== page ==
of bearing I36 is integral with plate I38, which in 75 where it picks up heat from the undistilled resi
2,‘08,089
due on the lower outside wallof cylinder I2. This.
partially heated ?uid then passes through con
duit 80 into heater coil “where it is further
heated. It then passes through conduit 52 into
heater coil 50 where it heats the central portion
of cylinder I2 to distillation temperature. The
inside surface of I82 are condensed upon the
cool outer surfaces of cylinders I88, I58, and I80.
Three fractions are separated on these surfaces.
These fractions ?ow by gravity respectively into
conduits I82, I84, and I88, and are withdrawn
respectively through withdrawal conduits I18,
liquid is partially cooled by giving up some of its
I80, and I82.
heat content to the distilland and this partially
My invention is of particular importance in
cooled heat-exchange liquid then ?ows through
connection with the preheating of thermally de
coil 84 where it partially preheats the distilland 10 composable substances while in a thin ?lm and
at the top of cylinder I2. The cool heat-exchange
while under vacuum distillation conditions. The
liquid then is returned through the cycle by cir
similar
treatment of the undistilled residue, 1. e.,
culating pump 42.
while it is in the form of a thin ?lm and under
In operating the apparatus illustrated in Fig. 3,
vacuum conditions is important only where it is
shaft 82 is caused to rotate by force applied out 15 to be further distilled to recoverthermally cle
side of the still. Liquid to be distilled is intro
composable substances. Obviously if all the de
duced through conduit I04 onto the center of
rotating plate 80. The system is evacuated
through conduits 14 and the vaporizing surface
80 is heated to distillation temperature in the
central portion thereof by heater I08. The dis
tilland is caused to ?ow from the center to‘ the
periphery of 80 in the form of a thin ?lm. Dur
ing passage over the central portion it is heated
to distillation temperature by heater I08.
Va
pors given oil’ are condensed on the upper wall,
composable substances have been recovered there
from or it is not to be further distilled it is not
important to avoid thermal decomposition or
to handle the undistilled residue carefully.
Thereforé, it is to be understood that my inven
tion is applicable in such cases only to the pre
heating step and that the residue may be col»
lected and heat regeneration accomplished in any
manner so long as the regenerated heat is circu
lated back to the incoming distilland while it is
?ow by gravity into gutter ‘I8, and are with
in the form of a thin ?lm and under vacuum con
drawn from the still through conduit 18. Un
ditions.
distilled residue is thrown from the periphery of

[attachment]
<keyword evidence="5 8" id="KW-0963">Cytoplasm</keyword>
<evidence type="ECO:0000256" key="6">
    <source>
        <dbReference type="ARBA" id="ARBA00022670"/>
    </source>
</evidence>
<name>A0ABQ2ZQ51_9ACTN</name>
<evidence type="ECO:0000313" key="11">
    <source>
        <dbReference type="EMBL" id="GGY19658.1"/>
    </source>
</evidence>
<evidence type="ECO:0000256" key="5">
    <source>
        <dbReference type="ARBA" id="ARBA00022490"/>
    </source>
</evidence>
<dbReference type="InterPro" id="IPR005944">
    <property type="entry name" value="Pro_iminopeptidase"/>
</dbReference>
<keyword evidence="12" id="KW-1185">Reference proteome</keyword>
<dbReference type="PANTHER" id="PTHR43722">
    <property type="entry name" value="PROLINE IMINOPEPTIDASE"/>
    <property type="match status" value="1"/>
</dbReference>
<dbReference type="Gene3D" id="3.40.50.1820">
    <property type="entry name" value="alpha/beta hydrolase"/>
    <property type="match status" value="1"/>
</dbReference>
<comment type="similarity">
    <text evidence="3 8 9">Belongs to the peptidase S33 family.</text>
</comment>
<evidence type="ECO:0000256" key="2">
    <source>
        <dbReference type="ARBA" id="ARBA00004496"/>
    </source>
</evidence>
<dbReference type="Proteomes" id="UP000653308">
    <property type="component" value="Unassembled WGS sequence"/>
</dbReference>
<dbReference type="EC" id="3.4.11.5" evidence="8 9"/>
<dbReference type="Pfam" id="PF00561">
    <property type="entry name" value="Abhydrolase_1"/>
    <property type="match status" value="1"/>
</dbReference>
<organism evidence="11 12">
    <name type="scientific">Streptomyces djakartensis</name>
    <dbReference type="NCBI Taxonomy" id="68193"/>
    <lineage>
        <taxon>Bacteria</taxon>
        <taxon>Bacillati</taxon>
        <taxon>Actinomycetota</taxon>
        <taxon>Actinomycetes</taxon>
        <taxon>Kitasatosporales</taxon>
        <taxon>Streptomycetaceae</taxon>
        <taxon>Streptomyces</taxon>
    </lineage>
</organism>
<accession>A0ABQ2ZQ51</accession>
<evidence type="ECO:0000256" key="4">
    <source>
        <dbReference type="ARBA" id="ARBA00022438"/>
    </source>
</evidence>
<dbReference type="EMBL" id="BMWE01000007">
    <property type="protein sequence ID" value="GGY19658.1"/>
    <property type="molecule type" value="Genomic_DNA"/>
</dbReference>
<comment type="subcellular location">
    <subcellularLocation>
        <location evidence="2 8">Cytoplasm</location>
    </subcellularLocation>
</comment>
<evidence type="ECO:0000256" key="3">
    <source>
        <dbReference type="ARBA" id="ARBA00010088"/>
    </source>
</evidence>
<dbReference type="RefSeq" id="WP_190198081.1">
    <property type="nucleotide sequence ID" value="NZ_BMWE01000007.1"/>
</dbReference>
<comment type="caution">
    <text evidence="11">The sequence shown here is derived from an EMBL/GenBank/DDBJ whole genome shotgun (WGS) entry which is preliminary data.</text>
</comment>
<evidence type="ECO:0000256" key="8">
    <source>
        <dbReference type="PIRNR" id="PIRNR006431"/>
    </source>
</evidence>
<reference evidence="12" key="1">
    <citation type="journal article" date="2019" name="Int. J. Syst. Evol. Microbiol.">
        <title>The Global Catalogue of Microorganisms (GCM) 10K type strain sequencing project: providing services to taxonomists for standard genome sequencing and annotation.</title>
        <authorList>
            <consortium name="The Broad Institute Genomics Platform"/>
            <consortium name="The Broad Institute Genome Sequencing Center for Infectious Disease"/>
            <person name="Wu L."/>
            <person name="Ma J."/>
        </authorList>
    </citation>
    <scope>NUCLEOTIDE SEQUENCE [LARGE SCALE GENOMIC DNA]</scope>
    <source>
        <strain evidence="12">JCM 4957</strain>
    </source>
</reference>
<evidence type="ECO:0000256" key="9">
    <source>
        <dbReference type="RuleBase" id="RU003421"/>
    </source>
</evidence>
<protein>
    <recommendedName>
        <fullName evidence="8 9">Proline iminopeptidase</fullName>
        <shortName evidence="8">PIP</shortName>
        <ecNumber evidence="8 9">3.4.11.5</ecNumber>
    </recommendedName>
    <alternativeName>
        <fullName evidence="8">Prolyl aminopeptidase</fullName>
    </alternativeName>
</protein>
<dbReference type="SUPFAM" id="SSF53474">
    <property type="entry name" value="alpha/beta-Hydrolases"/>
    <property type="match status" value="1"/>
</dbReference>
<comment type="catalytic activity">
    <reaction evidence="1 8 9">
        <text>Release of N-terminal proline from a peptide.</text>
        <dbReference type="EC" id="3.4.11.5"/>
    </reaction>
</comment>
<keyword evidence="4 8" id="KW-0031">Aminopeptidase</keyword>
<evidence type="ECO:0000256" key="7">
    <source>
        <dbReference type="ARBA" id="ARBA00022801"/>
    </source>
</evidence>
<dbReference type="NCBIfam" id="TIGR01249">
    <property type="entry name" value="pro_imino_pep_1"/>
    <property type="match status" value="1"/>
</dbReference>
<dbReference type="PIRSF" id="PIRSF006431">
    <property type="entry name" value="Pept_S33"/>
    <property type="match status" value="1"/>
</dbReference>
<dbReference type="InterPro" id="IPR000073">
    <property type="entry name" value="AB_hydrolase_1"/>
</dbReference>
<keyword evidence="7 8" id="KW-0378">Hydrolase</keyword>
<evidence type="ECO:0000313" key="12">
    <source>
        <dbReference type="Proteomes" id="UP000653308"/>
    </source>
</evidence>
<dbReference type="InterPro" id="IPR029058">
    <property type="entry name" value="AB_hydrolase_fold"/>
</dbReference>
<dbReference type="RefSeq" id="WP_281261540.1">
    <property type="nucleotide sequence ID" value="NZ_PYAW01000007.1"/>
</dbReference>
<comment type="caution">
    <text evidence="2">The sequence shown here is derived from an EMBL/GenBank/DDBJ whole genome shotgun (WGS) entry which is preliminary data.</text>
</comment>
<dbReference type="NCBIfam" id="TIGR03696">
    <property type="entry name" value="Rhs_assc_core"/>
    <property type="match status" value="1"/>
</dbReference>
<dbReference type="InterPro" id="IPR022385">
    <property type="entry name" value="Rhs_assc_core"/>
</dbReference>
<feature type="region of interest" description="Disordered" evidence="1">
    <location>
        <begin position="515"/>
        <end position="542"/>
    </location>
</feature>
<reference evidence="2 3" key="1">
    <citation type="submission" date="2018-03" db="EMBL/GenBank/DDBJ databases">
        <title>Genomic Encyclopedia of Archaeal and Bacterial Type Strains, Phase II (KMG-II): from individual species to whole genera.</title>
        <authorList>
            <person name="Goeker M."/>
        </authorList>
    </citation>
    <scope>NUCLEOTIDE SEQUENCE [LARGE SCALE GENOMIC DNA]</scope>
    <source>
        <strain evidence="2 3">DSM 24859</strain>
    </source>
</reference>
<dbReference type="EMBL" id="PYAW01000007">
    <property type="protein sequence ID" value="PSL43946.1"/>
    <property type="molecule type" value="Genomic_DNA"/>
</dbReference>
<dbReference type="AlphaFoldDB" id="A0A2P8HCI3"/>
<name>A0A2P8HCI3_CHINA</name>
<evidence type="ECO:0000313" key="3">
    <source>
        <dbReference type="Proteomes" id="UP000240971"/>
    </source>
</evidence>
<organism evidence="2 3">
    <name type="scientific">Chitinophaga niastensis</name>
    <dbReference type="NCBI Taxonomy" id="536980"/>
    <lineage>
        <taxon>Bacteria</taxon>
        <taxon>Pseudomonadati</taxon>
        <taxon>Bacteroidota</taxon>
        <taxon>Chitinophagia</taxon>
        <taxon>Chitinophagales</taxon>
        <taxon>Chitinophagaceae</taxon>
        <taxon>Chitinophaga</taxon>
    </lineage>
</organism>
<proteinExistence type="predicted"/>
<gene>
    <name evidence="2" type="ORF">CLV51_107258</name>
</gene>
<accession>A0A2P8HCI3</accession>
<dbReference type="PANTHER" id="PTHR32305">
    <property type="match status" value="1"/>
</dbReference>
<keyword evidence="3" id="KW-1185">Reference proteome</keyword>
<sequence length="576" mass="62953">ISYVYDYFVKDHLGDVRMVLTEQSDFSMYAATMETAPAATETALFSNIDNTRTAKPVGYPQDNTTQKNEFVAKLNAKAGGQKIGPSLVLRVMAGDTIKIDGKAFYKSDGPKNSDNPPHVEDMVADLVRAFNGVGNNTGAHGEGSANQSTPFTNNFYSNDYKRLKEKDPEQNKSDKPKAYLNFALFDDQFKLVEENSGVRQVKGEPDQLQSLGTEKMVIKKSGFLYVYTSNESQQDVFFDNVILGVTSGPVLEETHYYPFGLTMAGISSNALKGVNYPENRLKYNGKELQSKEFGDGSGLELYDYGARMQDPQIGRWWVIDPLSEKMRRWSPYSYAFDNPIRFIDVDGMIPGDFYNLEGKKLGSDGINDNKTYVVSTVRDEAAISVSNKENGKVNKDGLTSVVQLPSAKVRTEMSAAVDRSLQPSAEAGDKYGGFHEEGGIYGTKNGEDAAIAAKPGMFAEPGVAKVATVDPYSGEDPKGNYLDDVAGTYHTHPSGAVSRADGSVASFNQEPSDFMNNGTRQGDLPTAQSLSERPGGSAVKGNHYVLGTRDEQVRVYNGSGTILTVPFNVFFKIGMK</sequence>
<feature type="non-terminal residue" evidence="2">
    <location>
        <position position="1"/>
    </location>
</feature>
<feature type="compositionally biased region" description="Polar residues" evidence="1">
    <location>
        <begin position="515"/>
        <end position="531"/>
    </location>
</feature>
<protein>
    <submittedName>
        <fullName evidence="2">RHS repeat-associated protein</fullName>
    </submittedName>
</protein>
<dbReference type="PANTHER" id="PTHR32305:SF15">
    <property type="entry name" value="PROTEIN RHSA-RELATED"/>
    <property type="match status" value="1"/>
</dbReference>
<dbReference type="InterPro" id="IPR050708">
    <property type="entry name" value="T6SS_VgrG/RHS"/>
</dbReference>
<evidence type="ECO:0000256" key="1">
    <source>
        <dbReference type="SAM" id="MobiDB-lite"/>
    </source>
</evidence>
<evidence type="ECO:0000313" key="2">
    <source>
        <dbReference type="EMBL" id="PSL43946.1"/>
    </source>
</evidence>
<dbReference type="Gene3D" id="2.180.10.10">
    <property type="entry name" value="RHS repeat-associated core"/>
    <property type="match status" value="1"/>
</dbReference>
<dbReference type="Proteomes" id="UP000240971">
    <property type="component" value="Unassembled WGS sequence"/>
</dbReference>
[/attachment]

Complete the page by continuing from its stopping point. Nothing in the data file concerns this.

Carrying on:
What I claim is:
80 into gutter 88 and is withdrawn through con 30
1. High-vacuum distillation apparatus com~
duit 90. Coils 82 and 94, contain heat-exchange
prising in combination a vaporizing surface, a
liquid. During rotation pump 88 rotates with
condensing surface, means for heating the va
plate 80. Since gear H8 is stationary, gear H4
porizing surface, means for distributing distilland
is caused to rotate and this actuates pump 88.
onto the vaporizing surface in a thin ?lm, means
Heat-exchange liquid is caused to ?ow by the 35 for removing undistilled residue from the va
action of the pump 88 from coil 94 into coil 92
porizing surface, means for recovering heat from
and thence by way of conduit I00 back into coil
the undistilled residue while it remains in the
84. Heat is taken up from the undistilled residue
form of a thin ?lm in the still, means for trans
by coil 94 and is conveyed to coil 82 where the
ferring this recovered heat to the incoming dis
heat is given up to the distilland when it is ?rst 40 tilland while it is in the still, while it is in the
introduced onto the vaporizing plate 80 in order
form of a, thin ?lm and immediately previous to
to preheat it, The distilland is thus preheated
its passage onto the vaporizing surface, and
while subjected to the vacuum and while it can
distill as soon as it becomes preheated to distilla
means for removing condensate from the con
densing surface.
tion temperature. There is, therefore, no lag 45 2. High-vacuum distillation apparatus com
between preheating and distillation.
prising in combination a vaporizing surface, a
In operating the apparatus illustrated in Figs,
condensing ‘surface, means for heating the va
4 and 5, the system is evacuated through con
porizing surface, means for distributing distilland
duit I24. Cone ‘I32 and integral pump 88 and
onto the vaporizing surface in a thin ?lm, means
heat-exchange coils I52 and I54, are rotated as 50 for removing undistilled residue from the vapor
an integral unit by force applied through shaft
I88, gear I88 and gear I84. Liquid to be dis
tilled is introduced through conduit I58 onto the
izing surface, means for recovering heat from the
undistilled residue, means for transferring this
recovered heat to the incoming distilland while
inside upper surface I32. The liquid flows in a
it is in the still, while it is in the form of a thin
thin ?lm by a combination of gravitational and 65 ?lm while it is exposed to the high vacuum in
centrifugal force to the bottom of cone I32, and
the still and immediately previous to its passage
is then thrown between the elements of ?ange
onto the vaporizing surface in the form of a thin
I40 into gutter I48, and is withdrawn as undis
?lm, and means for removing condensate from
tilled residue through conduit I48. Gases pres
the condensing surface.
ent in the distillation chamber,.i. e., gases inside 60
3. High-vacuum unobstructed path distillation
cone I32, pass through holes I 42 ‘at the base and
apparatus comprising in combination a vaporiz
perforations I44 at the top are then withdrawn
ing surface, a condensing surface, separated from
,
the vaporizing surface by substantially unob
Undistilled residue heats coil I54, as previously
structed space, means for heating the vaporizing
explained. This coil contains heat-exchange ?uid 65 surface, means for distributing distilland on the
which then is forced by circulating pump 88 up
vaporizing surface in a thin ?lm, means for re
into preheating coil I 52, where the distilland is
moving
undistilled residue from the vaporizing
preheated. The somewhat cool heat-exchange
surface, means for recovering heat from the un
?uid is then returned by circulating pump 88
distilled residue while it remains in the form of
to coil I54 as previously described. The central 70 a thin ?lm in the still, means for transferring